TUSCALOOSA, Ala. — Steve Spurrier has a reputation for cranking out quality passers.
On occasion, he even will develop two at a time.
Though his 2010 South Carolina team has a defined starter in the long-embattled Stephen Garcia, Spurrier isn’t afraid to use up-and-comer Conner Shaw in a pinch. No, it’s not a true two-quarterback system like he occasionally tossed into the game plan at Florida in the 1990s, but the threat of a change forces extra time spent preparing for a different look.
“It can work,” Spurrier said of the two-quarterback offense. “It usually doesn’t work for a long time, though. It’s usually one of those quick-fix things. We all love to have a No. 1 quarterback who is clearly your best one. That’s what we shoot for, but if you have two that are very similar in ability, then I don’t think there’s anything wrong with playing both of them.”
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In his third year starting in Columbia, Garcia has been more effective as a passer heading into the 3:30 p.m. Saturday visit from top-ranked Alabama. His completion percentage of 69.1 percent is nearly 15 points higher than his average during the first two seasons spent behind center. Overall, Garcia has thrown for 743 yards on 56-for-81 passing for five touchdowns and two interceptions. A year ago, he threw 10 interceptions compared to 17 touchdowns as the South Carolina offense never matched its stout defense.
Spurrier never shied away from his disappointment in Garcia when merited. By Wednesday, he offered a lukewarm assessment of his starter.
“He’s played pretty well except for his fumbles,” Spurrier said. “We’ve emphasized as much as we possibly can to hold onto the ball and when he’s about to get tackled to get down. Hopefully, he can start doing that.”
Garcia’s failure to avoid turnovers against Auburn led to earning a seat on the bench, and Shaw got his opportunity. The true freshman proceeded to throw a game-ending interception in the end zone in the closing moments to hand the Gamecocks their first loss of the season, 35-27 heading into last week’s bye.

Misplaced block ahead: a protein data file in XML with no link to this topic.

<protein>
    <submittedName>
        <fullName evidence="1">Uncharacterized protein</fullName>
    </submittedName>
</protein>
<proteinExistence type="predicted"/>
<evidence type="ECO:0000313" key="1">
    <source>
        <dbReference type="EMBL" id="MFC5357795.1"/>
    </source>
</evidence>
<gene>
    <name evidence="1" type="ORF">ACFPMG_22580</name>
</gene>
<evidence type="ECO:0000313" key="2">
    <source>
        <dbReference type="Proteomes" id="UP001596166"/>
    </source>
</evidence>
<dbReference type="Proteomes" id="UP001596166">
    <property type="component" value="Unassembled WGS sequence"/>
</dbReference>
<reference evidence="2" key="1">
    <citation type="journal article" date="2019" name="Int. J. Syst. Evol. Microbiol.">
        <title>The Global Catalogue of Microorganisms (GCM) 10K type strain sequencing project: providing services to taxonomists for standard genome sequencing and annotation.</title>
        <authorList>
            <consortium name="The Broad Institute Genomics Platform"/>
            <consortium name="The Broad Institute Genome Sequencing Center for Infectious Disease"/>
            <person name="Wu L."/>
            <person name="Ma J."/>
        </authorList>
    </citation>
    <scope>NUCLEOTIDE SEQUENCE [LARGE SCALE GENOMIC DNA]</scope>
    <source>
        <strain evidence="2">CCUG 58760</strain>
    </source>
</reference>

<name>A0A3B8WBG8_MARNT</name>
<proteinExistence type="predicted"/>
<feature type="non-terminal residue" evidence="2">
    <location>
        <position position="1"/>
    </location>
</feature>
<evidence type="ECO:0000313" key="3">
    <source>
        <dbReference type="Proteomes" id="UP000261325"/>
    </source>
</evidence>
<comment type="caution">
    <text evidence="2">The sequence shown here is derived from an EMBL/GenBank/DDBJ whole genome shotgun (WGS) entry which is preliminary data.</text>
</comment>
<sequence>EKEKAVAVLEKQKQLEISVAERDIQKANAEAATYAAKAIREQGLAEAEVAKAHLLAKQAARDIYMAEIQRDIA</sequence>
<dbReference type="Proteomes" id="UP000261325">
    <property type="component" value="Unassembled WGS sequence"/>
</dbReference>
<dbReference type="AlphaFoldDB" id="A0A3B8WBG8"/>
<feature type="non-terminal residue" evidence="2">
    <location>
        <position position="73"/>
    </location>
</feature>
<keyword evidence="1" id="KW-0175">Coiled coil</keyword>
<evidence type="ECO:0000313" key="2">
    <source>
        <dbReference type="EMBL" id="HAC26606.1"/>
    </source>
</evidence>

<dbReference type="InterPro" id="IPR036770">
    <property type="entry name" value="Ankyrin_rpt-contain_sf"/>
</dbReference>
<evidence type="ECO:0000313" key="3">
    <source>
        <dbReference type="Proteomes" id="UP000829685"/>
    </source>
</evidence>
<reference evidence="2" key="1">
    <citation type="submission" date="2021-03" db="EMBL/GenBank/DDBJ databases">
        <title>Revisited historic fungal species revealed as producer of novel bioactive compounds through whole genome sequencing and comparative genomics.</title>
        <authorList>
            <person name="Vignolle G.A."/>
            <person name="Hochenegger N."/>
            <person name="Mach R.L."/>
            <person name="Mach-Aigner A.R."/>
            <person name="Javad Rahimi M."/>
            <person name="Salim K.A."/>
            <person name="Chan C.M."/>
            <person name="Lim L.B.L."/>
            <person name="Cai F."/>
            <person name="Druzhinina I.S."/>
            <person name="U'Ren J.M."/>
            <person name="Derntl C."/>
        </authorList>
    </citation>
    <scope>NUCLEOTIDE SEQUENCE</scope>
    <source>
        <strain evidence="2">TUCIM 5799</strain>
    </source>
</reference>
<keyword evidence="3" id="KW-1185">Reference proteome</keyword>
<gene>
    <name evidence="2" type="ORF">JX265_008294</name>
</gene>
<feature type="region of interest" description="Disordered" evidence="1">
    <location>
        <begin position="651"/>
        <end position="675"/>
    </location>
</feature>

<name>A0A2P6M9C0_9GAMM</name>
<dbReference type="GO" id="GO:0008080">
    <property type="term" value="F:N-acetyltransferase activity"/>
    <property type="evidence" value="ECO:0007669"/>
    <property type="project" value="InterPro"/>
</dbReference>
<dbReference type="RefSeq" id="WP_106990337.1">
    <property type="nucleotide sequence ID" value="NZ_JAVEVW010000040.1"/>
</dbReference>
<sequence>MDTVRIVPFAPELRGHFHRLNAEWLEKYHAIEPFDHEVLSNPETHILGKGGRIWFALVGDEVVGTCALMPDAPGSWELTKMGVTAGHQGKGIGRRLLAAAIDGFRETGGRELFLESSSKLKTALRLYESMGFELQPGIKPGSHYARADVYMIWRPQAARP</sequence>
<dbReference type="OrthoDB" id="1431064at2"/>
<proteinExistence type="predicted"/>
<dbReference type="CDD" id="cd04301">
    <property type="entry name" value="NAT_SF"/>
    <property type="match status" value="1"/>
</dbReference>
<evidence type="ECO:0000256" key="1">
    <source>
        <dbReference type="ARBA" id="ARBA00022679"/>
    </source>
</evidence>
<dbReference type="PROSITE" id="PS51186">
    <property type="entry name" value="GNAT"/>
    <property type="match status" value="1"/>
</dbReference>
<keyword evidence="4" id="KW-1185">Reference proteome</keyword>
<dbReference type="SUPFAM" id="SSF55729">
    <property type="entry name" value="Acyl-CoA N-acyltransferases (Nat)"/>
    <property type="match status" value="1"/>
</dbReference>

Alabama coach Nick Saban, who briefly used two quarterbacks in his final season at LSU, is not eager to give it another go.
“I’m kind of a continuity guy, so you keep continuity with the team and the leadership and all that,” Saban said. “If you have a guy that’s playing well, you just like to see him continue to play well. I think all the other players, when you do change guys, they get used to that too, so that doesn’t affect them. I’m sure it doesn’t affect (South Carolina) because they play extremely well regardless of who’s been in there.”
Having some big targets also helps.
Alshon Jefferey (6-foot-4, 233 pounds) is the SEC’s leading receiver with 124.5 yards per game. Lining up on the opposite side of the line is Tori Gurley, a 6-5, 230-pounder who has the second-highest receiving total on the team.
Saban called South Carolina the opponent posing the greatest threat of a downfield passing attack, so the Tide certainly isn’t undervaluing the Gamecocks’ aerial potential.
“They did it last year; they tried last year to throw several passes down the field against us, and I’m sure we’re going to be challenged, as much or more,” Saban said.